The emotional feeling of each is so distinct. The rocky areas are expansive, yet vulnerably exposed. Alone with the most basic building blocks of the earth’s land masses. The forest areas have a feeling of closeness and being held, being part of something. A member of the community of living beings taking care of each other in some mysterious way. Communities formed by eons of eroding rock and soil created by evolving living beings. Soil so deep that it covers the rocks that were just traversed. We live on a rock ball with a thin skin of created soil in places that support myriad forms of life that in turn replenish the living soil.

Walking through all of this brings deep joy and sadness. The joy of the splendor, mystery, magic, harmony and cellular experienced beauty of it all. And the sadness of the unseeing, and uncaring masses of human beings. Condoning, by their participation in our profit addicted social structures and beliefs, the slow poisoning and destruction of the cyclical ebbs and flows of the natural world that supports us.

We don’t experience ourselves as being a part of this ongoingly living creation. And it’s killing us.

I have walked past this plant along the trail in multiple micro-climatic zones. Today I know what it is. It’s a 6-8 inch high Manzanita variety. Almost a ground cover. I’ve never seen this variety before.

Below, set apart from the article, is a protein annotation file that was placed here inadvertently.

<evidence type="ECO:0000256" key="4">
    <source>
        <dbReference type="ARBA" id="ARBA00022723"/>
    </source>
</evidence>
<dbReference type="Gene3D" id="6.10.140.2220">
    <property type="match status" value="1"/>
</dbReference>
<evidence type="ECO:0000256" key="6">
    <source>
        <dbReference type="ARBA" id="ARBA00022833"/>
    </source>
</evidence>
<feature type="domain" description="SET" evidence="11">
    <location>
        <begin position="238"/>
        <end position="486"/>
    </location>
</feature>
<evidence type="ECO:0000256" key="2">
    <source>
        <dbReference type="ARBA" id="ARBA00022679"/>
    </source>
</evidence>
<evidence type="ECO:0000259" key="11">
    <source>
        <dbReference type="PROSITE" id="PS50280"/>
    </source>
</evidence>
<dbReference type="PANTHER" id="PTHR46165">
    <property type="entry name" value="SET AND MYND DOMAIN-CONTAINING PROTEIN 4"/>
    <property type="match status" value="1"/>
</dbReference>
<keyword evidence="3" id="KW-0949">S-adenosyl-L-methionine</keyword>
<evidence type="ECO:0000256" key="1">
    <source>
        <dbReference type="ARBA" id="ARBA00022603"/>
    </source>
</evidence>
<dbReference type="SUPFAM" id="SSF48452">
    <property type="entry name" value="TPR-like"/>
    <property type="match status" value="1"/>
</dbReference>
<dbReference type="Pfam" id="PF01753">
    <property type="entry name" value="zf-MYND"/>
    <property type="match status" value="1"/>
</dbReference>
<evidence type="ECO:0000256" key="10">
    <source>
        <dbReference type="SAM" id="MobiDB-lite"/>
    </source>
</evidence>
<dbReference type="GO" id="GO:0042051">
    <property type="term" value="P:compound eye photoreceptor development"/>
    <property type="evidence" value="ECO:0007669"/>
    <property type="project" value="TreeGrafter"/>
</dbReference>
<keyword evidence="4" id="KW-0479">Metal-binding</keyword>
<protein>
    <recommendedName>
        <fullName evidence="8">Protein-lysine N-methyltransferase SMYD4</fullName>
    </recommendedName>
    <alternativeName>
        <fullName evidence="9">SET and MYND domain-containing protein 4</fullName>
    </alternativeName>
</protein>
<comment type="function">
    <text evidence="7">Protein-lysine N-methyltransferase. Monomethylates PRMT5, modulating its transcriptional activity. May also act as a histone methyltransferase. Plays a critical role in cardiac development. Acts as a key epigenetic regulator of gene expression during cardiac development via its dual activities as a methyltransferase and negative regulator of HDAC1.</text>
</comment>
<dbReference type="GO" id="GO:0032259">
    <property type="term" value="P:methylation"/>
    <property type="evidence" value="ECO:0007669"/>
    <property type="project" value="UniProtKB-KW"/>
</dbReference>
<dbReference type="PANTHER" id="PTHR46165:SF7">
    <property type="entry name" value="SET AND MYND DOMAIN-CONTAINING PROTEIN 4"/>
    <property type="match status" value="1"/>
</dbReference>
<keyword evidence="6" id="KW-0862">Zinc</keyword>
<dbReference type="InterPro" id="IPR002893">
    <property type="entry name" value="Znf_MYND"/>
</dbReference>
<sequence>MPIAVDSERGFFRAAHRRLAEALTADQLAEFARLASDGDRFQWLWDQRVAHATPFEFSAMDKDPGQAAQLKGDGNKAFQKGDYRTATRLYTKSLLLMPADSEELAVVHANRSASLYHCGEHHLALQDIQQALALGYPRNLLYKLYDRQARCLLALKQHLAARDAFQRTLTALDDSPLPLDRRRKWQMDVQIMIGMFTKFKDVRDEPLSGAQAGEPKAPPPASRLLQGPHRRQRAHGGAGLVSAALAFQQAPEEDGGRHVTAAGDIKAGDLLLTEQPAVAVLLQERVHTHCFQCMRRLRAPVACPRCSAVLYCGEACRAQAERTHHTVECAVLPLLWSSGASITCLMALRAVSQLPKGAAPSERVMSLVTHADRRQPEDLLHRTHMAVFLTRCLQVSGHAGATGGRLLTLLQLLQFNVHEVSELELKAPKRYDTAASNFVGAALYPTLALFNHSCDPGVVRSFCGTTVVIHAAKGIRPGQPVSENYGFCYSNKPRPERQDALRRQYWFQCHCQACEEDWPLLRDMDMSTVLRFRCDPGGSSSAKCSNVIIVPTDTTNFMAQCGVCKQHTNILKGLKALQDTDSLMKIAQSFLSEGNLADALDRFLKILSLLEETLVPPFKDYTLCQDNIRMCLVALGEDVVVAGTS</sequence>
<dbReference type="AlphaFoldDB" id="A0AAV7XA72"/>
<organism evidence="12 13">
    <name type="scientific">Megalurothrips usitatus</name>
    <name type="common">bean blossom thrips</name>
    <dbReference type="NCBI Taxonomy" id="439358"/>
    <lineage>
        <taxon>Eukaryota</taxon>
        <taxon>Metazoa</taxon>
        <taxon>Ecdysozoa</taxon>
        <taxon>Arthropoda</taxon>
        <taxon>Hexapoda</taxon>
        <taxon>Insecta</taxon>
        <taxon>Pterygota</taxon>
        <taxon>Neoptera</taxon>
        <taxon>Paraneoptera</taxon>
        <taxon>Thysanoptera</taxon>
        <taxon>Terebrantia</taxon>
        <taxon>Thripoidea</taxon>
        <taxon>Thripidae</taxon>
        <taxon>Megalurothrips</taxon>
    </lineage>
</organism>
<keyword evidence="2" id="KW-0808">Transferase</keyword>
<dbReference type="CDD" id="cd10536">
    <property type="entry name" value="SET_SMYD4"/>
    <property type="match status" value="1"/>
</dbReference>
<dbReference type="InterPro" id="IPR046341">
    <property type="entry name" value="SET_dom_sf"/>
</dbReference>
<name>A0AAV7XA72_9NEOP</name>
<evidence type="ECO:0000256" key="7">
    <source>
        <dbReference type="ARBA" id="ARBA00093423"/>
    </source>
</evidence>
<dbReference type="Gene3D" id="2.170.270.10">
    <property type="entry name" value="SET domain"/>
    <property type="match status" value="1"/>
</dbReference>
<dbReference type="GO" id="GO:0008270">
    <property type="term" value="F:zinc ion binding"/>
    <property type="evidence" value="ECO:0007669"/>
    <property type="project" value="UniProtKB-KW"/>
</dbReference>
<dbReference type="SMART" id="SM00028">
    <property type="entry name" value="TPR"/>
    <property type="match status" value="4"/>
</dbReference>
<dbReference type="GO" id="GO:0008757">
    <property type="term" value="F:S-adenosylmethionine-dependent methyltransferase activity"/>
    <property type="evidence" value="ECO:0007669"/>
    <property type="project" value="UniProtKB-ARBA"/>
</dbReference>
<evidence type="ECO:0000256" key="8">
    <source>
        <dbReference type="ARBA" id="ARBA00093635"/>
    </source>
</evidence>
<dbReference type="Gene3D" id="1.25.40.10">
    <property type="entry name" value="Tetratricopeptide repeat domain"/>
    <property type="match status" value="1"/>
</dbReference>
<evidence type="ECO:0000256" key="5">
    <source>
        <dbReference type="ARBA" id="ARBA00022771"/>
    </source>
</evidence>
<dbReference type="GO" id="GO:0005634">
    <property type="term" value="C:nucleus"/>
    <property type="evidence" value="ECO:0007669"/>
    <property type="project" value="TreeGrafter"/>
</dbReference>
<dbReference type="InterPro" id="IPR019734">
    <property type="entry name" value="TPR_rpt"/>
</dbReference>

I love the way trees hold on to the ground that’s uphill for balance. The amount of “hanging on” done by this 30 inch pine is so palpable.

McCloud Falls means we’re near Ward Creek.

30 minutes later Sherman and I arrive at Ward Creek. It’s about 3pm. I find a group of lovely sites hidden 100 feet up the creek. This gives us time for housekeeping. It’s sunny and we’re alone. I start to unpack. Removing the tent off the lower edge of the pack is the 1st item. I check on Sherman. When I return to the pack/tent there are 1/2 – 3/4 inch prehistoric looking/feeling critters crawling on the tent stuff sack. I’ve not seen these crawlers on this trail previously. In fact, I’ve never seen them anywhere. No idea who they are…

I check around and they seem to only be on rocks and the wood of tree trunks. Not on decomposing trees. Not on the dirt.

Sherman is in his element. Hanging outside watching life lifeing…

I dry off the tent bottom. Dry the down in the quilt, the edge of which you can see along the top of the log. The bulk of the quilt is splayed out on the other side.

This shot gives a sense of how I mange emptying and filling the backpack. On the ground next to the pack is my yellow raincoat with the yellow outside on the ground. I use that open raincoat as the intermediary space to organize our household stuff. Emptying it into groups of food, take in the tent, overnight storage. Once it’s been put into groups it takes about 10 minutes to distribute out to the camp or back into the pack.

We have a lazy afternoon. After we eat and take a stroll along the river, I give Sherman a quick brushing to relieve him of the sticks, stickers and leaves he’s picked up from the trail and a pretty good detangling. He struggles with the process at times. Surrenders at times. In the end he seems pleased with his hair feeling free.

We’re in bed at 6:30. No one else shows up to stay here. Yum…